If one looks up the word “winsome” in a dictionary, here is a typical example of what shows up, via Merriam-Webster: “generally pleasing and engaging often because of a childlike charm and innocence.”
However, a Google search for the term “winsome,” when combined with “Tim Keller,” opens up a window into a completely different world — one closely linked to debates about the meaning of the word “evangelical” in a Donald Trump-era culture.
Frankly, I am not going to go there. What I will do is urge GetReligion readers who visit Twitter to follow the #TimKeller hashtag and check out the waves of tributes in the wake of the passing of one of the most important American evangelicals — defined in terms of doctrine — in recent decades.
Instead of looking at the tsunami of news coverage, I will simply note the obvious — Keller is receiving much, or even most, of this attention because he lived, worked, preached and wrote in New York City. If his career had unfolded in the Bible Belt, mainstream journalists would never have heard of him. Thus, here is the New York Times double-decker headline on its obituary (which ran quickly, but inside the print edition):
The Rev. Timothy Keller, Pioneering Manhattan Evangelist, Dies at 72
Shunning fire and brimstone, he became a best-selling author and founded Redeemer Presbyterian Church, which drew young New Yorkers.
The Gray Lady’s lede offered this:
The Rev. Timothy J. Keller, a best-selling author and theorist of Christianity who performed a modern miracle of his own — establishing a theologically orthodox church in Manhattan that attracted thousands of young professional followers — died on Friday at his home in Manhattan. He was 72.
Yes, we can talk about the accuracy of the word “evangelist” in the headline. Once again, there are mainstream journalists who believe that is simply another way to say “evangelical.” Unless I missed something, Keller was not active in holding the kinds of public events — think Billy Graham “crusades” — normally associated with public evangelism. Were there some Central Park rallies with Keller sermons and altar calls that I missed? Please let me know.
What he was, of course, was a church builder and an “apologist” for small-o orthodox Christianity, of the Reformed form,” both in preaching and in writing — in books and a host of other forms. To draw a comparison, the Rev. John Stott was won lots of converts, but he was an “apologist,” not a large-form “evangelist.”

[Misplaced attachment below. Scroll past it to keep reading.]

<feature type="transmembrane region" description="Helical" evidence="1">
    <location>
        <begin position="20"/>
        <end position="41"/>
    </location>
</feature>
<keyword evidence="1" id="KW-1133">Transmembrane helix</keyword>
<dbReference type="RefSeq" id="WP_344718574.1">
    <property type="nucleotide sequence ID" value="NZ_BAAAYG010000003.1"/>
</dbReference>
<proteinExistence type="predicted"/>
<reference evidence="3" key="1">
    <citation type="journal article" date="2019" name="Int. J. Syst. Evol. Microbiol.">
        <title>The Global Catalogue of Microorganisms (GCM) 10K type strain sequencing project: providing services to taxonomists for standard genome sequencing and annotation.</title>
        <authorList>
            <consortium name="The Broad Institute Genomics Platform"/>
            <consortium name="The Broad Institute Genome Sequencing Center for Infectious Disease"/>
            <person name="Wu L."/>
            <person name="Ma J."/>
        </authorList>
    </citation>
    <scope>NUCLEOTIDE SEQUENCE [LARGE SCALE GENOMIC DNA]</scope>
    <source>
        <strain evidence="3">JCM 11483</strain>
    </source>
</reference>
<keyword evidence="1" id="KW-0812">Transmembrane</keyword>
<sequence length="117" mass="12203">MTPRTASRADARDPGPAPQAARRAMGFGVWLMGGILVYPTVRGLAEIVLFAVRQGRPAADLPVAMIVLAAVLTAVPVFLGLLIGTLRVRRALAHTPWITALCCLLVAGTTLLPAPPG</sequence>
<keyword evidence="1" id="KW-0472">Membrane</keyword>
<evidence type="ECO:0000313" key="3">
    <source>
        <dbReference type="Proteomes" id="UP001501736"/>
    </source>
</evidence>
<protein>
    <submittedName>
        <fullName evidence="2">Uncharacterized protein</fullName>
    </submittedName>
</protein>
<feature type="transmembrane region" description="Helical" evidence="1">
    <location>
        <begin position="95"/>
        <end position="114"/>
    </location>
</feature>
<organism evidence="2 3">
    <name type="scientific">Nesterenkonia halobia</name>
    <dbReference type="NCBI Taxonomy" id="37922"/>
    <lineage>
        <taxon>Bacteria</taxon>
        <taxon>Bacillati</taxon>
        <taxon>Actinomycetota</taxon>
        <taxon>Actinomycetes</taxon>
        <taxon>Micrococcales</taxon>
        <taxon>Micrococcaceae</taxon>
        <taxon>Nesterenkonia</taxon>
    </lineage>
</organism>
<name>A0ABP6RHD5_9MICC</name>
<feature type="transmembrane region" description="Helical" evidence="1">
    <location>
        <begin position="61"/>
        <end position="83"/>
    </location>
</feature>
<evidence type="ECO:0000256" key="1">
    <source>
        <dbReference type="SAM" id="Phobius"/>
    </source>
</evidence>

This reminded me of the famous essay by the sociologist Christian Smith, which inspired an early GetReligion post with this headline: “Are journalists too ignorant to cover religion news?” Here is the heart of the Smith essay:
“Evangelicals” is one of their favorites to botch. Often in our discussions, journalists refer to ordinary evangelical believers as “evangelists” — as if the roughly 70 million conservative Protestants in America were all traveling preachers like Billy Graham and Luis Palau. … Other journalists simply cannot pronounce “evangelicals” at all. They get confused and flustered, and after a few uncomfortable tries at “evangelics” and “evangelicalists” they give up and resort to referring to evangelicals simply as “them.” …
These are the knowledge-class professionals who are supposedly informing millions of readers about religion in America. … I find it hard to believe that political journalists call Washington think tanks and ask to talk with experts on background about the political strategies of the “Democrizer” or “Republication” parties, or about the most recent “Supremicist Court” ruling.
Ah, but quoting that wasn’t very “winsome” of me, was it?
Keller was known as someone who was “winsome” in terms of talking with precisely these kinds of people — while living and working in New York City. That was his skill. That won him many friends, and converts, and also made him some enemies — especially in Trump times.
GetReligion readers who want to understand these tensions can turn to this first-person New Yorker piece by journalist Michael Luo. The headline: “The Far-Seeing Faith of Tim Keller — The pastor created a new blueprint for Christian thought, showing how traditional doctrine could address the crisis of modern life.” Here is a crucial chunk of its summary material, beginning with Luo visiting a service in 2006, before actually joining Redeemer Presbyterian Church on the upper west side of Manhattan:
Keller had glasses and a bald pate and wore a dark blazer and a red tie. He stood well over six feet tall. The stage made him appear even more imposing, particularly when he raised his hand high to make a point, but his mannerisms and tone were that of an English professor. With a sheaf of notes on a music stand, he preached a thoughtful disquisition on Jesus’ healing of a paralyzed man, drawing on readings from C. S. Lewis, the Village Voice, and the George MacDonald fairy tale “ The Princess and the Goblin .”